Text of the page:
By Robert Anglen
The Cincinnati Enquirer
Baseball legend Pete Rose has paid off a $151,689 federal tax lien that baseball officials said played a part in their decision not to lift a lifetime ban that has kept the all-time hits leader out of the Hall of Fame.
The Los Angeles County Recorder's Office confirmed Tuesday that a lien on the $1 million condominium Rose owns in Sherman Oaks was released July 10, although it took several weeks to be recorded.
The lien, first reported by the Enquirer in January, stemmed from Rose's failure to pay his 1998 income taxes. The California Franchise Tax Board also filed a $2,772 lien against Rose over his 1997 state tax filing, but it was paid off in 2000. The liens were unconnected to charges of tax evasion that landed him in a federal prison for five months in 1990.
"He cleaned his slate with the government," said Steve Wolter, longtime friend of Rose and owner of Sports Investment Inc. in Montgomery. "It was a huge detriment and it had to be cleaned up. Now it is a question of what else is out there."
Court records in New York, New Jersey and Florida show Rose or a company he was associated with failed to pay two other liens and ignored two other court-ordered judgments, including one for $26,000 in hotel bills and another saying Rose reneged on a contract to make a public appearance.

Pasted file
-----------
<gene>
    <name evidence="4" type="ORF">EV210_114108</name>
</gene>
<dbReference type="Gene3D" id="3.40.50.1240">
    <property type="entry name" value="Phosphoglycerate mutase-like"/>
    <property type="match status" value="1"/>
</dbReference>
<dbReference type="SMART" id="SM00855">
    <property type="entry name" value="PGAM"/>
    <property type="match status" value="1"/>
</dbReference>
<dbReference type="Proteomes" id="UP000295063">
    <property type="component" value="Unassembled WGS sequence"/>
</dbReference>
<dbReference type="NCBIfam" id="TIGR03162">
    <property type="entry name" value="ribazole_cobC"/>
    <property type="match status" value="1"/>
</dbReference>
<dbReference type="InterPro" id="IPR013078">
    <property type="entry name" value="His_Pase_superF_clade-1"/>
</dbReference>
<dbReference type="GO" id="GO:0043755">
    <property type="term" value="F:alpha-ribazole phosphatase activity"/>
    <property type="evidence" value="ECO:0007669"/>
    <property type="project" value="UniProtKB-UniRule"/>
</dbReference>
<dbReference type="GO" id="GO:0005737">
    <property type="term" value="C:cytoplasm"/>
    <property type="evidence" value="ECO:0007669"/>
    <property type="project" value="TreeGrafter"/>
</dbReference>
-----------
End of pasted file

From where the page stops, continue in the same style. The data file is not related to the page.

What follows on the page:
Paying off the lien was critical for Rose, who has been fighting to get reinstated into Major League Baseball since being banned for life 13 years ago for allegedly betting on sporting events while manager of the Cincinnati Reds.
Rose has adamantly denied the accusations.
Reinstatement seemed within his grasp early this year. But baseball officials put the skids on those talks after learning of the liens and hearing reports that Rose was seen betting in Las Vegas casinos.
Neither Rose nor his agent returned calls Tuesday.
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